A Supreme Court Bench led by Chief Justice India, issued notices to the Centre and the Attorney General of India, seeking their response to two petitions filed by gay couples to allow solemnisation of same-sex marriage under the Special Marriage Act, (SMA) 1954.
GS II: Polity and Governance
Dimensions of the Article:
- What do the petitions say?
- What is the government’s stand?
- What about other countries?
- About Special Marriage Act, 1954
What do the petitions say?
- The SMA provides a civil form of marriage for couples who cannot marry under their personal law, and both the recent pleas seek to recognise same-sex marriage in relation to this Act and not personal laws.
- The first petition was filed by two men, Supriyo Chakraborty and Abhay Dang, who have been a couple for 10 years.
- Their petition argued that the SMA was “ultra vires” the Constitution “to the extent it discriminates between same-sex couples and opposite-sex couples”.
- It stated that the Act denied same-sex couples both “legal rights as well as the social recognition and status” that came from marriage.
What is the government’s stand?
- Late last year, while responding to the pleas seeking recognition of same-sex marriages in the Delhi High Court, Solicitor General for the Centre had said that as per the law, marriage was permissible between a “biological man” and “biological woman”.
- In its affidavit opposing the pleas, the Centre had said: “The acceptance of the institution of marriage between two individuals of the same gender is neither recognised nor accepted in any uncodified personal laws or any codified statutory laws”.
- It also argued against the urgency of the pleas by saying nobody was “dying” in the absence of a marriage certificate.
What about other countries?
- A total of 32 countries around the world have legalised same-sex marriages, some through legislation while others through judicial pronouncements.
- Many countries first recognised same-sex civil unions as the escalatory step to recognise homosexual marriage.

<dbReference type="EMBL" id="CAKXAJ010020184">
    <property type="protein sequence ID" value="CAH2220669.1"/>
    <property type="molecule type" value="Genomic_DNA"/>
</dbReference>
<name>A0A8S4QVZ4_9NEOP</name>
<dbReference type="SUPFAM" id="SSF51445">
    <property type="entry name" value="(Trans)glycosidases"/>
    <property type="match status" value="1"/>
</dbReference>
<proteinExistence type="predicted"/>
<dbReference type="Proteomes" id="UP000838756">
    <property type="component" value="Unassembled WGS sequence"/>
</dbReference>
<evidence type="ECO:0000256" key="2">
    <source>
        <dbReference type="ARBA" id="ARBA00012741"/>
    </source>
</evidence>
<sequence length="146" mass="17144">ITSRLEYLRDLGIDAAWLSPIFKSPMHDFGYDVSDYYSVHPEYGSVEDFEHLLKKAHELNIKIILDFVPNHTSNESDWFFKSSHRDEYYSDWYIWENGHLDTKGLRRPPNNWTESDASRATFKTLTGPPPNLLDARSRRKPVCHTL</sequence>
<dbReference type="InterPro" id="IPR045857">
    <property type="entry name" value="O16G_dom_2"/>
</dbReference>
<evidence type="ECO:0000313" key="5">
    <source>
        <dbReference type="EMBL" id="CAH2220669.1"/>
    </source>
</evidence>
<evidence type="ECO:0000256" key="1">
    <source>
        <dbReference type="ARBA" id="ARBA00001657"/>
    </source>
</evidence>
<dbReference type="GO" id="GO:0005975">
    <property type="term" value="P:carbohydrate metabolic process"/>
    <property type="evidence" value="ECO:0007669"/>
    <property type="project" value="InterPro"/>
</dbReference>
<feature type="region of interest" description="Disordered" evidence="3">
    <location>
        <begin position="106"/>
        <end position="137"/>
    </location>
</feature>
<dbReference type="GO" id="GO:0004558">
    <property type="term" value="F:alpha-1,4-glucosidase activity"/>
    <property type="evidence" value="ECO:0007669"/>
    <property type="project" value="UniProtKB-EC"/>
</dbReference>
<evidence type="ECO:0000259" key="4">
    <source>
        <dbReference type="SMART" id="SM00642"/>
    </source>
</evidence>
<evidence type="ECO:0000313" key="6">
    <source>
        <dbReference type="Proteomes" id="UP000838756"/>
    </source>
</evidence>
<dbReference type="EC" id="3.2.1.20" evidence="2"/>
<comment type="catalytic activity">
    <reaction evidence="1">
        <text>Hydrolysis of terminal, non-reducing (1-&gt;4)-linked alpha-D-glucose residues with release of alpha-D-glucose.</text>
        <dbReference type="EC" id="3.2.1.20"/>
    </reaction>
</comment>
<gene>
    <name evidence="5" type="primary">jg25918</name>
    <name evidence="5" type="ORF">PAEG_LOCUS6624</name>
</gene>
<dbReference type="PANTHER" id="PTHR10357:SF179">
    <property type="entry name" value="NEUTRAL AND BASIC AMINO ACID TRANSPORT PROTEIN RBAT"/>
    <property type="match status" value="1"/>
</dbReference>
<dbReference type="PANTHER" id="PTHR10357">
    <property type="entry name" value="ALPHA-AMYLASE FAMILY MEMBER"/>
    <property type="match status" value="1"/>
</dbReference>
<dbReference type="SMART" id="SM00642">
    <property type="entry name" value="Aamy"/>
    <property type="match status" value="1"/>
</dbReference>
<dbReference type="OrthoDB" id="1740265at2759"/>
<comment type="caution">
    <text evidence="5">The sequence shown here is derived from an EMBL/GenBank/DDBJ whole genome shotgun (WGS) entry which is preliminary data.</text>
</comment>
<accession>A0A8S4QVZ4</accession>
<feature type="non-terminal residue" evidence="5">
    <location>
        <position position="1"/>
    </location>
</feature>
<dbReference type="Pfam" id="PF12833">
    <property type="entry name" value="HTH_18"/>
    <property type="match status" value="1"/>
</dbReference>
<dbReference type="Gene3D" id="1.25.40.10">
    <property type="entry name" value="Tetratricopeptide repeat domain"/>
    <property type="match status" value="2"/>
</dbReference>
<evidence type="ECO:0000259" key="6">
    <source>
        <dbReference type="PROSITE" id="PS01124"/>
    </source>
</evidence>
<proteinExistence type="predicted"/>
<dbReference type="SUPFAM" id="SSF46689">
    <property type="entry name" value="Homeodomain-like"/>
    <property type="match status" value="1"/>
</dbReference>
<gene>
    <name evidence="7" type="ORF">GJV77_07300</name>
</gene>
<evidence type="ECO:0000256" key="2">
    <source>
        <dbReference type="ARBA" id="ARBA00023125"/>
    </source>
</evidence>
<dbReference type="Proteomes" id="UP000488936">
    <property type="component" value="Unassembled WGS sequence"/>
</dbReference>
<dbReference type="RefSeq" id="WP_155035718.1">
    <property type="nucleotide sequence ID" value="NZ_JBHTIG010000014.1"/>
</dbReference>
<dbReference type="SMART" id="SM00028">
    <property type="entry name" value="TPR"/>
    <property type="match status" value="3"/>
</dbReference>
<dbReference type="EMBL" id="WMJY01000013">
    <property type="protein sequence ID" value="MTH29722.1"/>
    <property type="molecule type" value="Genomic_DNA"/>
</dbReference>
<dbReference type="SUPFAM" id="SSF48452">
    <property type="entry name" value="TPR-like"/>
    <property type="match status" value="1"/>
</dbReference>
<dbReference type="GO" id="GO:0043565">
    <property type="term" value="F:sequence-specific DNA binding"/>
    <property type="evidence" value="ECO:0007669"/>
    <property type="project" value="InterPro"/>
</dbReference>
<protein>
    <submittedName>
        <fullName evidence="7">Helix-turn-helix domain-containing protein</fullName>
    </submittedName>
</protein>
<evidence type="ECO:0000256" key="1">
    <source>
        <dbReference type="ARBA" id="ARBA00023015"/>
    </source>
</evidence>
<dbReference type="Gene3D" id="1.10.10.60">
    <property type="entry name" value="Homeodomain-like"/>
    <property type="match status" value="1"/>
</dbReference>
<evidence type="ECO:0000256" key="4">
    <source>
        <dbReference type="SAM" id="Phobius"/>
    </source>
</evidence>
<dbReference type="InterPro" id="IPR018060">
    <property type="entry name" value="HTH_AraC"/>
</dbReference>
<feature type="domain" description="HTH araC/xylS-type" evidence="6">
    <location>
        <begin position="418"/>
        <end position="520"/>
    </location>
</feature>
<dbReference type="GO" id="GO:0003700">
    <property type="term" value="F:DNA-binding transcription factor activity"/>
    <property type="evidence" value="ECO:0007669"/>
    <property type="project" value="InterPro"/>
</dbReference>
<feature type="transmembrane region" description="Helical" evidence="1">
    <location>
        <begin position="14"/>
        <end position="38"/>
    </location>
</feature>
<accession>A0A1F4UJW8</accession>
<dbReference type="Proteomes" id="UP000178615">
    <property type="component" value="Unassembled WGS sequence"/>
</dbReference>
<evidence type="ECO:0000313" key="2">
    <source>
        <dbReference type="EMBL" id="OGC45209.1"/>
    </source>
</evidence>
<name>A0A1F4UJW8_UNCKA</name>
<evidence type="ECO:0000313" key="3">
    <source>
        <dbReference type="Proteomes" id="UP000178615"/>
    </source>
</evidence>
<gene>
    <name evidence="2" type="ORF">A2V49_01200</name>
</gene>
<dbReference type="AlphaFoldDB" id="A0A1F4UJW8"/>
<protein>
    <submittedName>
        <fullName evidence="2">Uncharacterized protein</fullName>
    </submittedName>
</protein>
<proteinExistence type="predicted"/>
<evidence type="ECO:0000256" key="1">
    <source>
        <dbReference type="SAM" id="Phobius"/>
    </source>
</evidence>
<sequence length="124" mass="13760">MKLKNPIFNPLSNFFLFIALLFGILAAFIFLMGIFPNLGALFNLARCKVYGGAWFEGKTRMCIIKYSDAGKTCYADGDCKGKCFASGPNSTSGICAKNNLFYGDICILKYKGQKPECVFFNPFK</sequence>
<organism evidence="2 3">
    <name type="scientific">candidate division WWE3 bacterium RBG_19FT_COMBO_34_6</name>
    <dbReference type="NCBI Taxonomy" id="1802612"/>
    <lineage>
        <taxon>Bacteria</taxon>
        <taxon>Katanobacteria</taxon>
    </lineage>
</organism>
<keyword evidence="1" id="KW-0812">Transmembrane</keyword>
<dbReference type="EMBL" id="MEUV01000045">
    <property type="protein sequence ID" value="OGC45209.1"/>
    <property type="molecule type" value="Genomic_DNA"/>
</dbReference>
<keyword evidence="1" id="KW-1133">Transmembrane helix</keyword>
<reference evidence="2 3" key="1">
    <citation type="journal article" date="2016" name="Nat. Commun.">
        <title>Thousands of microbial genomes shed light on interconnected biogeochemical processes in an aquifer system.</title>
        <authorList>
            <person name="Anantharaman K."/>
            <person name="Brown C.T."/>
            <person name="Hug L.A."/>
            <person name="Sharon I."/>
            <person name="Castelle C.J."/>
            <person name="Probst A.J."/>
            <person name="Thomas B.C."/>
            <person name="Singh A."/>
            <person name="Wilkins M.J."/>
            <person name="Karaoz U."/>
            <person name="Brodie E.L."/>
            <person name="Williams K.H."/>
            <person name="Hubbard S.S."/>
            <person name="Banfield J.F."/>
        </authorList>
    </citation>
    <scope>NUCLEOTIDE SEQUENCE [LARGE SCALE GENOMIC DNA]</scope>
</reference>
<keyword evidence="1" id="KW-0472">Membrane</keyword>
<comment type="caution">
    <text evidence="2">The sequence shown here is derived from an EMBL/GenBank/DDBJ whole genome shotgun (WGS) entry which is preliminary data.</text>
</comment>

- Civil unions or partnerships are similar arrangements as marriages which provide legal recognition of unmarried couples of the same or opposite sex in order to grant them some of the rights that come with marriage — such as inheritance, medical benefits, employee benefits to spouses, managing joint taxes and finances, and in some cases even adoption.
- The Netherlands was the first country in 2001 to legalise same-sex marriage by amending one line in its civil marriage law.
- In some countries, the decriminalisation of homosexuality was not followed for years by the recognition of same-sex marriage, for instance, in the U.S. the former happened in 2003 while the latter in 2015.
About Special Marriage Act, 1954
- The Special Marriage Act, 1954 is an Act of the Parliament of India enacted to provide a special form of marriage for the people of India and all Indian nationals in foreign countries, irrespective of the religion or faith followed by either party.
- Marriages solemnized under Special Marriage Act are not governed by personal laws.
The Act has 3 major objectives:
- to provide a special form of marriage in certain cases,
- to provide for registration of certain marriages and,
- to provide for divorce.
Applicability of the Act
- Any person, irrespective of religion.
- Hindus, Muslims, Buddhists, Jains, Sikhs, Christians, Parsis, or Jews can also perform marriage under the Special Marriage Act, 1954.
- Inter-religion marriages are performed under this Act.
- This Act is applicable to the entire territory of India and extends to intending spouses who are both Indian nationals living abroad.
- Indian national living abroad.
Succession to the property
- Succession to the property of person married under this Act or customary marriage registered under this Act and that of their children, are governed by Indian Succession Act.
- However, if the parties to the marriage are Hindu, Buddhist, Sikh or Jain religion, the succession to their property will be governed by Hindu succession Act.
- The Hindu Marriage Act is pertinent to Hindus, though the Special Marriage Act is appropriate to all residents of India regardless of their religion applicable at Court marriage.
-Source: The Hindu